• insulating - We insulated all of the outside wall electrical outlets and receptacles using foam insulators and child safety plugs.  There is very little need for additional insulation in the walls or attic however, we are considering adding a bit more insulation in the attic as it may save a little money and it is a rather easy, low cost DIY project.
  • lighting - We added solar lighting outside and changed most of the incandescent light bulbs indoors and outdoors to CFL bulbs.  There are a couple of outdoor fixtures that need the bulbs changed or the fixture replaced to accommodate the CFL bulbs.  I'm using timers on our energy efficient Christmas trees and will be working on our X-10 home automation system during the winter.  I plan on adding more solar lighting outdoors including a solar powered, motion activated security light.  A few of the indoor windows lend themselves nicely to using solar powered lighting as well and we are planning to install a solar tube in the main bathroom.
  • heating - We are heating with natural gas using the energy efficient furnace installed when the house was built.  It has a HRV system for further savings.  On sunny days there is a gorgeous passive solar gain through the windows on the south wall.  I'm taking advantage of that.  There is also nice passive solar gain in the kitchen that faces east.  More importantly, the kitchen floor (marble) and entrance floor (ceramic tile) act as heat sinks absorbing heat from the sun's rays then releasing it back into the rooms once the sun is off the windows and patio doors.  The partial ceramic floor on the lower level creates a smaller heat sink.  I've been working on sealing any duct work I can reach using aluminum foil tape that will reduce heating and cooling loss through the ducts.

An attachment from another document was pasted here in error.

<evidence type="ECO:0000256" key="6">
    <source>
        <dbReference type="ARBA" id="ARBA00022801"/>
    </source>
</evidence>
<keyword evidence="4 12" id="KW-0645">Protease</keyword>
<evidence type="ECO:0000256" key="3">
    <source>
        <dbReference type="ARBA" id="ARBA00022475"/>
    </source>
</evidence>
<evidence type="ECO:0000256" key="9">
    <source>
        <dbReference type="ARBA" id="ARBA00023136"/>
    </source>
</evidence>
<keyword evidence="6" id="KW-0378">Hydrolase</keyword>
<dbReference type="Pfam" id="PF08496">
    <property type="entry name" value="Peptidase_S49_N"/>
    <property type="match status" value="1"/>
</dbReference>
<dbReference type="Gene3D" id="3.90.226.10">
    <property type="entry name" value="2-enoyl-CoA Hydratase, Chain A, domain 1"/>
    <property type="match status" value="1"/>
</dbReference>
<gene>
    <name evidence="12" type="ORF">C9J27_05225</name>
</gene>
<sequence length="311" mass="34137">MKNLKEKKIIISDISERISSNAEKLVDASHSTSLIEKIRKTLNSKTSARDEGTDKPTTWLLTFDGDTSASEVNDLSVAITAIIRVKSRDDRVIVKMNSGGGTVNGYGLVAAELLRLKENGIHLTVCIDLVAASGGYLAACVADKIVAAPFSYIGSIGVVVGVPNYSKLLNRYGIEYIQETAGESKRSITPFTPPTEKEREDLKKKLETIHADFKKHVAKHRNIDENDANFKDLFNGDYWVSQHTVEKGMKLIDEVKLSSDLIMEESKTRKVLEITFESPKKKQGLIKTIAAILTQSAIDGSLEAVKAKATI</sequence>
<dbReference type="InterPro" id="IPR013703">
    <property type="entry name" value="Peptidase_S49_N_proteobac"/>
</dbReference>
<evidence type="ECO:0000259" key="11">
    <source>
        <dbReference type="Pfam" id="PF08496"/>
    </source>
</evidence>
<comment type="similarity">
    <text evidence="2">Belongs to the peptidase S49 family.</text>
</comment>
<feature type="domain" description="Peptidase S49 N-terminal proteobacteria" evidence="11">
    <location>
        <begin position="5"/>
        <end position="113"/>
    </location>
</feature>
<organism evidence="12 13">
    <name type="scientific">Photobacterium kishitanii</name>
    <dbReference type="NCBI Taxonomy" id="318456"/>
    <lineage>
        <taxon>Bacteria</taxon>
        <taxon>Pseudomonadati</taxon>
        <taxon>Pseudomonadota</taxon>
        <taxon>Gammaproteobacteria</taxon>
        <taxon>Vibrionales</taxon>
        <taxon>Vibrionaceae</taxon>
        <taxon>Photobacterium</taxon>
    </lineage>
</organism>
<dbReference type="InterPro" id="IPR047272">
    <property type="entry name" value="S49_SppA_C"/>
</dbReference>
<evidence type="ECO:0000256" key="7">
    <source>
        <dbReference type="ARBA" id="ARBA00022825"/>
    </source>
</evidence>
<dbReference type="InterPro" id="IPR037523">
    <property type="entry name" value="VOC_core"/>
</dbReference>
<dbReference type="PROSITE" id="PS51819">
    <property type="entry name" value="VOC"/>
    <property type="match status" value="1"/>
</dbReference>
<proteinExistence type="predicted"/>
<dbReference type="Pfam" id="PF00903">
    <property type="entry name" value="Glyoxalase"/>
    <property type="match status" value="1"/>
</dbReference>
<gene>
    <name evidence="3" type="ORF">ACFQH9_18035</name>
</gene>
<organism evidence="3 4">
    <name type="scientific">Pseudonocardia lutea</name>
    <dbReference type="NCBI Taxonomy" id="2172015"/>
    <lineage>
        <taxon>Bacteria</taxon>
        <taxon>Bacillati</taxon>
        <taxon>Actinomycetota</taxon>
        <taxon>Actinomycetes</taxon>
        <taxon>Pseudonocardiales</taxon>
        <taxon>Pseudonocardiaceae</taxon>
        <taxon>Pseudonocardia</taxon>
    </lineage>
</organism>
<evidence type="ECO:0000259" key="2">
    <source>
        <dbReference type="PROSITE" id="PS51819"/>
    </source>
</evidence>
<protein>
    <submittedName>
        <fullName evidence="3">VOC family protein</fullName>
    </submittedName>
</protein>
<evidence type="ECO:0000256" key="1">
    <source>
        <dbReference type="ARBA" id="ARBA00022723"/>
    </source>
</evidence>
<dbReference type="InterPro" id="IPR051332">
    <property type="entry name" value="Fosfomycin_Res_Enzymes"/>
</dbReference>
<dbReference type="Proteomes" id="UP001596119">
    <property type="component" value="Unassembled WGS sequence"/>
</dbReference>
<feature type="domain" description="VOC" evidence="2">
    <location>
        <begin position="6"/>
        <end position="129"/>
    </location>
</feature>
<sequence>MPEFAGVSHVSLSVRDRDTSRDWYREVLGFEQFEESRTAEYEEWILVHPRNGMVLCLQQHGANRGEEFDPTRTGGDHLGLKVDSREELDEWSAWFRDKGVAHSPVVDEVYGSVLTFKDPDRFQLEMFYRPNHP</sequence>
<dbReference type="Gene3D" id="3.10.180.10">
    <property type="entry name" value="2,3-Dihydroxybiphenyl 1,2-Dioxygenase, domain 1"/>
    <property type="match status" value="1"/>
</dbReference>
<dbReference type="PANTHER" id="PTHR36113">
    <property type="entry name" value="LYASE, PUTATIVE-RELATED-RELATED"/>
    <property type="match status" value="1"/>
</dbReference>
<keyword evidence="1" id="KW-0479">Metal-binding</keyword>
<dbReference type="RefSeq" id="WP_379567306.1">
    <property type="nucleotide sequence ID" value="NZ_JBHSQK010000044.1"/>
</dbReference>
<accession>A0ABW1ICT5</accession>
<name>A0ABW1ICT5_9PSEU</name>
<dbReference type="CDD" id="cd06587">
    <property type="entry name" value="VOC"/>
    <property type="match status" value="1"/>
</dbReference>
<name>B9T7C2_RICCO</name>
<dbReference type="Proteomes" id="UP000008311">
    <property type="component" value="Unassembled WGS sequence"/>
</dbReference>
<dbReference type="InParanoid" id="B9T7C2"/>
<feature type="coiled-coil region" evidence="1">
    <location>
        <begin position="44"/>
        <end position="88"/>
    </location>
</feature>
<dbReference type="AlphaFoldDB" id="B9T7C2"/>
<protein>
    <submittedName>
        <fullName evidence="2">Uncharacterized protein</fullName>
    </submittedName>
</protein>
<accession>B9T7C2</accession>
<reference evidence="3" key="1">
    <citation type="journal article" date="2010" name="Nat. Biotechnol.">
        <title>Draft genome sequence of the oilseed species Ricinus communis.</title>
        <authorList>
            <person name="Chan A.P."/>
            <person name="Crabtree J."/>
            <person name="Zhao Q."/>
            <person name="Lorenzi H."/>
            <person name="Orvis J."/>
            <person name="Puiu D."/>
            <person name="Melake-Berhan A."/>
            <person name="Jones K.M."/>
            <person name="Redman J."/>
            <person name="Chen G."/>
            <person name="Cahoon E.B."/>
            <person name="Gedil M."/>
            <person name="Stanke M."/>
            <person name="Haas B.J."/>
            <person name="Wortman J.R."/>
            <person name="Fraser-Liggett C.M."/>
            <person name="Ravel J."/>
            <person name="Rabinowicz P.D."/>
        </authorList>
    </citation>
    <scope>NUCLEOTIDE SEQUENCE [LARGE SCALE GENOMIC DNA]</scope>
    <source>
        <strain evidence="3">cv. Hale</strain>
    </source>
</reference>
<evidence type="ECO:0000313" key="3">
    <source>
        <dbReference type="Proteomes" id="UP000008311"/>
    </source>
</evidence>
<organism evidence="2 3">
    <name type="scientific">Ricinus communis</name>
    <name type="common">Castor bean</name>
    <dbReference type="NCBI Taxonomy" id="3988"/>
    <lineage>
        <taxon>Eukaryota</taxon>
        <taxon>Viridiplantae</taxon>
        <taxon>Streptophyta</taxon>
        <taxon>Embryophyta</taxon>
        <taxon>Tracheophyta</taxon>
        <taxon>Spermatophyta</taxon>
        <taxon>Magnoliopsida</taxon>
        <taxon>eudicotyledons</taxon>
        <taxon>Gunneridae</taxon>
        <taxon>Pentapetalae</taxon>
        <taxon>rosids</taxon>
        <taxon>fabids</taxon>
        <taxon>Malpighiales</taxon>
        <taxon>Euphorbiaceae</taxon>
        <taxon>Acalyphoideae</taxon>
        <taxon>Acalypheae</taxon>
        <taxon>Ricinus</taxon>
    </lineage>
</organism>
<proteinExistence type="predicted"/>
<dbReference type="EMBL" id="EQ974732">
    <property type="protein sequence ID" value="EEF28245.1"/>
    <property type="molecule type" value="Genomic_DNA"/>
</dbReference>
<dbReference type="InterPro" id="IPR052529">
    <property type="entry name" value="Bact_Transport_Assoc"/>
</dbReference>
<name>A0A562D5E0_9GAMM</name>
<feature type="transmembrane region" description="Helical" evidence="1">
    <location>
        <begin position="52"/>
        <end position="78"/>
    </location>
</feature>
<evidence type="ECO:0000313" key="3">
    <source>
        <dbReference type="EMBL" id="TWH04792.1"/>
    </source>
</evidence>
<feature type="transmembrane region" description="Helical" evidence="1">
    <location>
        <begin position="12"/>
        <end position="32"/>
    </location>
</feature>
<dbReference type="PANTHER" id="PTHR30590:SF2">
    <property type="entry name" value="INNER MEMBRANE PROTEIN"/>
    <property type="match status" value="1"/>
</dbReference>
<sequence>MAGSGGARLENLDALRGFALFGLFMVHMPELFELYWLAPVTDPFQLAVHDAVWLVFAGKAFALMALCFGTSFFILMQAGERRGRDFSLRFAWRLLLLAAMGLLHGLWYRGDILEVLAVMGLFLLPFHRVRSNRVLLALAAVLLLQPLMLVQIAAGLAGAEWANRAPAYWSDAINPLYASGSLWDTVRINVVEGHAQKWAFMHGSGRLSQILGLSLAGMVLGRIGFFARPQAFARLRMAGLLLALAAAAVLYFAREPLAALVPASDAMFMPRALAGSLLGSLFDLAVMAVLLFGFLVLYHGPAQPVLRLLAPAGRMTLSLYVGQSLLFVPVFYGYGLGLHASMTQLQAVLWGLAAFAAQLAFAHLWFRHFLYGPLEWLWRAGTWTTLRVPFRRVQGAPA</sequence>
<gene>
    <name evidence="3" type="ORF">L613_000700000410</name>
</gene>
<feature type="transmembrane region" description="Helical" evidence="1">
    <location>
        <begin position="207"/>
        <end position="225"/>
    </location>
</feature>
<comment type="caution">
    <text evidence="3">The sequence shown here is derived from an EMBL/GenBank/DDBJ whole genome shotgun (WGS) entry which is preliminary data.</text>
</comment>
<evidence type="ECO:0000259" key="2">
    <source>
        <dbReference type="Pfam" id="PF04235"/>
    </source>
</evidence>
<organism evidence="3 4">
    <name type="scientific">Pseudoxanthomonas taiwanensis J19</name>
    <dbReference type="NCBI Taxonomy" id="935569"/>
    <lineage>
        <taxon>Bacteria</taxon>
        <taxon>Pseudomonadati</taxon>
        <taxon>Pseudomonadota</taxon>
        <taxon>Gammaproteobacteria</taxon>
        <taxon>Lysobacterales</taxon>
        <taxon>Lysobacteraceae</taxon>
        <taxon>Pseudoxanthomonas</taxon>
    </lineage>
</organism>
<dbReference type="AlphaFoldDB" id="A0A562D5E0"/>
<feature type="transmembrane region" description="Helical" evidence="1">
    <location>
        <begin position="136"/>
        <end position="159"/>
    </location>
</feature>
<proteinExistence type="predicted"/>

• water - When we moved in, both toilets were leaking as was the main bathroom faucet.  We repaired all three water leaks immediately.  We know our water usage will increase with a pool but feel we can be frugal with this aspect as well.  Surprisingly, many will spend more watering their yards and gardens than we will operating the pool.  We are installing two DIY rainwater fed, gravity activated water storage units for the gardens and yard, possibly three.  I'm working on a great DIY gravity fed irrigation system for the vegetable gardens as well.  
  • cooking - My husband and I are very much foodies who enjoy home cooked meals the majority of the time.  That is not going to change.  We did however switch from cooking with hydro (indoors) and natural gas (outdoors) to cooking with natural gas (indoors) and propane/charcoal (outdoors).  Natural gas is one third the price of hydro here.  There is better control for the burners so less energy is needed and preliminary results have shown foods cooked with natural gas cook faster further reducing the energy needed.  This house is ideal for experimenting using solar power so I already have a couple of projects lined up involving solar power. 
  • windows - We are taking the maximal advantage of our windows for daytime solar gain but at night we cover them to prevent thermal loss.  We have two half circle windows and two side windows that are a bit problematic.  I'm making quilted insulating shades for the north windows and adding insulated panels to the large living/dining room window.

Garden Gnome
©2006-2011